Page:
Philip (John 6:5), Andrew and Simon Peter (John 6:8).
  14. Compare these responses to Jesus: Matthew 14:20, Matthew 15:37, Mark 6:42, Mark 8:8, Luke 9:17, John 6:11-14.
    The synoptic accounts all say that all ate and were satisfied. John says that all had their fill, and then they said that Jesus is "truly the Prophet, the one who is to come into the world".
  15. Why did some people follow Jesus, as reported in John 6:26?
    Some people looked for Jesus after the miracle simply because he had been able to feed them, not because they recognized him by signs and wonders.
  16. What does Jesus say about manna in John 6:31-32?
    Jesus tells the crowd that it was not Moses who gave them bread from heaven, but rather God the Father who gives them true bread from heaven.
  17. What are some of the things Jesus says after the miracle (John 6:35,51,53-54)?
    "I am the bread of life; whoever comes to me will never hunger, and whoever believes in me will never thirst."

    "I am the living bread that came down from heaven; whoever eats this bread will live forever, and the bread that I will give is my flesh for the life of the world."

    "Unless you eat the flesh of the Son of Man and drink his blood, you do not have life within you. Whoever eats my flesh and drinks my blood has eternal life, and I will raise him on the last day."

  18. How do some of Jesus's disciples react in John 6:66?
    Jesus's message caused many disciples to disband from him and return to their old life. This was due to his message about his body and blood, and that no one can come to him unless it is through the Father.
  19. What would your reaction have been if you were present at this miracle?
    I would probably have been very confused and wondered where the food came from, and how there was so much of it, instead of concentrating on the fact that it was multiplied. I think trying to figure out how the miracle occurred detracts from the experience itself; that it happened is enough.
  20. Has there been a time when God miraculously met a need of yours?

Wednesday, May 03, 2006

Bible Study: Synoptics #10: The Miracles of Jesus

Relevant Readings

The primary readings for this chapter are Matthew 8:28-34, Mark 5:1-20, and Luke 8:26-39.

Additional passages are: Tobit 6:7-8:18, Matthew 8:1-4,14-15,23-27, Matthew 9:1-8,27-34, Matthew 12:9-16,43-45, Mark 1:21-31,40-45, Mark 2:1-12, Mark 3:1-12,22, Mark 10:46-52, Luke 11:14-15,24-26, Luke 17:11-19, Luke 18:35-43, Luke 4:33-39, Luke 5:12-26, Luke 6:6-11,17-19, Luke 7:11-17, John 11:45, Romans 16:19-20, 2 Cor 11:14, James 4:7-8, and 1 Peter 5:7-10.


Matthew 8:28-34 Mark 5:1-20 Luke 8:26-39
28 Jesus arrives in Gadarenes and two savage demoniacs coming from the tombs meet him 1-2 Jesus arrives in Gerasenes and a man with an unclean spirit, from the tombs, meets him 28-27 Jesus arrives in Gerasenes and a man posessed by demons meets him; he is naked and lives among the tombs
3-5 The man is described as being able to break the chains and shackles used to restrain him, and crying out and bruising himself with stones
29 The demoniacs cry out "What have you to do with us, Son of God? Have you come here to torment us before the appointed time?" 6-7 The man prostrates himself before Jesus and cries out "What have you to do with me, Jesus, Son of the Most High God? I adjure you by God, do not torment me!" 28 The man falls before Jesus and shouts "What have you to do with me, Jesus, son of the Most High God? I beg you, do not torment me!"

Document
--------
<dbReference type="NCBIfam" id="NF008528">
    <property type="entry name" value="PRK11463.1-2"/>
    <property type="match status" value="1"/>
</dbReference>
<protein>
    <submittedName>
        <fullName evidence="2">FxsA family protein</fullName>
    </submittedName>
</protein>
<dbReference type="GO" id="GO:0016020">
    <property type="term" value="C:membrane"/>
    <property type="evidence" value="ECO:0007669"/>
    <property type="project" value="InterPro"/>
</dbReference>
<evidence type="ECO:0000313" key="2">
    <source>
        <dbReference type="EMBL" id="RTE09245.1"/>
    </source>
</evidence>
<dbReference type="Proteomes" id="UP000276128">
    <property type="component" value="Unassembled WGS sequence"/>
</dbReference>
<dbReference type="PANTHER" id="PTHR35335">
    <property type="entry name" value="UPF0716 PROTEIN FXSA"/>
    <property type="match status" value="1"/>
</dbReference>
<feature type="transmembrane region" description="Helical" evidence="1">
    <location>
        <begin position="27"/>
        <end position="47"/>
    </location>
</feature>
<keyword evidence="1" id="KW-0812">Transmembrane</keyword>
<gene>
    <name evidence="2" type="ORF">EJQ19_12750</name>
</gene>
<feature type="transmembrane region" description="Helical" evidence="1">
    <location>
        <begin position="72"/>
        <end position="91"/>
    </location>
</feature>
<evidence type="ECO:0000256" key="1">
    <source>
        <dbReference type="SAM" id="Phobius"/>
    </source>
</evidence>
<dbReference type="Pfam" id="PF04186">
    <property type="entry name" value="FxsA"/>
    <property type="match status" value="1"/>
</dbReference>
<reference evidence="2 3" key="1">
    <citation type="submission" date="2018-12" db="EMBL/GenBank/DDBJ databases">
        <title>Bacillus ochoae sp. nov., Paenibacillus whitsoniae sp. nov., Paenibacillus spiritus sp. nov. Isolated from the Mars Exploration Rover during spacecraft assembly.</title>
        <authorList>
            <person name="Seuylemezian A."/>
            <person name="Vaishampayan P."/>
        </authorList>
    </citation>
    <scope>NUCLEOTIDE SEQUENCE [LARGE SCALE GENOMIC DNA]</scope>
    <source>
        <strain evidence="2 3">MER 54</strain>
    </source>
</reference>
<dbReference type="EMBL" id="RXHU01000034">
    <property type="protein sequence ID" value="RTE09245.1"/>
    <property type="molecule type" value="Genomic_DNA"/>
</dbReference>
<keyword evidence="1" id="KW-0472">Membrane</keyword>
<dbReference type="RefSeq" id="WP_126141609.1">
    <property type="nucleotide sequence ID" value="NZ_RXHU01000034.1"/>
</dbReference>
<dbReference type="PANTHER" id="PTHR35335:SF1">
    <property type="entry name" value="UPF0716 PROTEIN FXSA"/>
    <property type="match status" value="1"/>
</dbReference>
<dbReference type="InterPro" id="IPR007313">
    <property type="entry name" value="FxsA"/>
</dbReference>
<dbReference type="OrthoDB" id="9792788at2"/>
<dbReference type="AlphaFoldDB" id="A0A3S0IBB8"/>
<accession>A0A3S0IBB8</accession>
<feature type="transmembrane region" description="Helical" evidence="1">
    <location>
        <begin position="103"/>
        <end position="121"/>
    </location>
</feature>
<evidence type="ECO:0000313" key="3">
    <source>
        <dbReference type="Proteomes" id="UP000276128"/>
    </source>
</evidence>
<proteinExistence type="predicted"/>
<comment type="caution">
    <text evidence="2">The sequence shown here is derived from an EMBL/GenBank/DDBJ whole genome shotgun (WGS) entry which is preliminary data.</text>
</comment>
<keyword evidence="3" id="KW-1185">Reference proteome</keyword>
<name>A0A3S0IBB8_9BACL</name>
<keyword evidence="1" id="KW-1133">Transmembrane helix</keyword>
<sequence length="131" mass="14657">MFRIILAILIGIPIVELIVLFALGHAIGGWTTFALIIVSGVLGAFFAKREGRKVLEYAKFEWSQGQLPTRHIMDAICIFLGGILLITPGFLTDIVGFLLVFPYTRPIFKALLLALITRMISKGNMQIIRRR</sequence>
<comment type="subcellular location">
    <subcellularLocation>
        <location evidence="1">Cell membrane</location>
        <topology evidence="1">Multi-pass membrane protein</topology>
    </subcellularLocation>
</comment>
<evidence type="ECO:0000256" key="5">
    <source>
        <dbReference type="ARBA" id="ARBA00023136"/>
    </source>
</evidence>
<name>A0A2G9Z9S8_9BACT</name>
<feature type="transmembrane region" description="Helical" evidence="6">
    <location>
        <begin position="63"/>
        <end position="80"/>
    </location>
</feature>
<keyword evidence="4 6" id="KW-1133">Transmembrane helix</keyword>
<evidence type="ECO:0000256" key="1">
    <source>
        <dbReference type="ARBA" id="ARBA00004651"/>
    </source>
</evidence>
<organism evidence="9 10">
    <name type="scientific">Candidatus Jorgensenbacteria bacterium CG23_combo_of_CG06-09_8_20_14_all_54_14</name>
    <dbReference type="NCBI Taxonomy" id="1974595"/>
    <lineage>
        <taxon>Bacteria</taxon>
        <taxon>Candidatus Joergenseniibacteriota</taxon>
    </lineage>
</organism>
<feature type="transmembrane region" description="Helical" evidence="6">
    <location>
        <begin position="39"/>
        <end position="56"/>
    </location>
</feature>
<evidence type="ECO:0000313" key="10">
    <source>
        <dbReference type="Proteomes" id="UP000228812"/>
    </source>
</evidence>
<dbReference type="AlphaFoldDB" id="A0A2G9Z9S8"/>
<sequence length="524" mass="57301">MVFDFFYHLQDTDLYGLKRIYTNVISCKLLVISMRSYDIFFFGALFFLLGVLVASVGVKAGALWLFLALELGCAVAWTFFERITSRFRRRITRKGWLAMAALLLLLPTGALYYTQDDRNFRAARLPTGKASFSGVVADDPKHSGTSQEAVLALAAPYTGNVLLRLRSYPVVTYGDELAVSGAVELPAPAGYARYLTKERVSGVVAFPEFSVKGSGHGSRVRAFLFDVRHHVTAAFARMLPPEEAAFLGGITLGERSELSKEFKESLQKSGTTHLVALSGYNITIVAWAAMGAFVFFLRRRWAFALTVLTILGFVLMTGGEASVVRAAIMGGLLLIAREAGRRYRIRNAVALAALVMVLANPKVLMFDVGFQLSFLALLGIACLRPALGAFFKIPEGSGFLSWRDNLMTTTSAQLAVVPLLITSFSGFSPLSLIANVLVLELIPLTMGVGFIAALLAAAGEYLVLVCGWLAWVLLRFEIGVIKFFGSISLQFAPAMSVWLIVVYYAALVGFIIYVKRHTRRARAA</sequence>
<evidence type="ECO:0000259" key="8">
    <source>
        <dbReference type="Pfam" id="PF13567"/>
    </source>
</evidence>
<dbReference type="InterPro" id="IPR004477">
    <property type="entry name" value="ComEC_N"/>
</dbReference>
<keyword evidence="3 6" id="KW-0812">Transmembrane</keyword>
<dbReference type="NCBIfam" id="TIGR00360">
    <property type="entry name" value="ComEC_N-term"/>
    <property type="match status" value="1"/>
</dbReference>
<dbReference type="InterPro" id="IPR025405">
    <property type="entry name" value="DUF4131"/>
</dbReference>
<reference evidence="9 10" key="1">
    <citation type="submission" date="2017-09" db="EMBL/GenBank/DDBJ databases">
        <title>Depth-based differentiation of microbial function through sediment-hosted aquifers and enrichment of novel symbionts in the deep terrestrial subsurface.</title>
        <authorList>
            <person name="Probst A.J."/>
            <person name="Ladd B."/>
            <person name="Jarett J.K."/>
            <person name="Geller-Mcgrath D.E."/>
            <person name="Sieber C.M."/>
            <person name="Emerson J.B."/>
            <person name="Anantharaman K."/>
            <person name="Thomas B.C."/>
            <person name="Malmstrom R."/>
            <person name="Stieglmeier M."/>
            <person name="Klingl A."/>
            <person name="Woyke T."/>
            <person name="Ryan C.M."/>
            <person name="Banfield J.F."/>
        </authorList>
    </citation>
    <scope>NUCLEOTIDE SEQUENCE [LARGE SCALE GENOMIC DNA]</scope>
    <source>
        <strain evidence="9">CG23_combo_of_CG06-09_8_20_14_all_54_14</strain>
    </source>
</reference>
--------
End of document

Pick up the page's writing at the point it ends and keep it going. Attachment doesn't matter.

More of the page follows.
8 Jesus had said "Unclean spirit, come out of the man!" 29 Jesus had ordered the unclean spirit to leave the man; the man was reported to have broken his chains and shackles and fled to deserted places by the demon
9 Jesus asks the man his name, and he responds "Legion is my name. There are many of us." 30 Jesus asks the man his name, and he responds "Legion" because there were many demons in him
10 The demons plead not to be sent from the area 31 The demons plead not to be ordered to depart to the abyss
30-31 There is a herd of swine in the area; the demons plead to be sent into the pigs if Jesus casts them out of the men 11-12 There is a large herd of swine on the hillside, and the demons plead to be sent into the swine 32 There is a herd of many swine on the hillside, and the demons plead to enter the swine
32 Jesus does so; the posessed herd of pigs rushes into the sea and drowns 13 Jesus does so; the two thousand pigs rush into the sea and drown 33 Jesus lets them; the herd rushes into the lake and drowns
33 The swineherds flee into town to report what happened 14 The swinheherds report the incident in the town, and the people come out to see what happened 34 The swineherds report what happened in the town
15-16 The people see the formerly posessed man sitting clothed and of sound mind, and they become seized with fear; the incident is explained to them by witnesses 35-36 The people come out to see what happened, and find the man clothed and in his right mind, and they become seized with fear; the witnesses describe the events to them
34 The villagers beg Jesus to leave the area (on account of the loss of swine) 17 They beg Jesus to leave the district 37 All of Gerasenes asks Jesus to leave because they became seized with great fear; Jesus gets into the boat to leave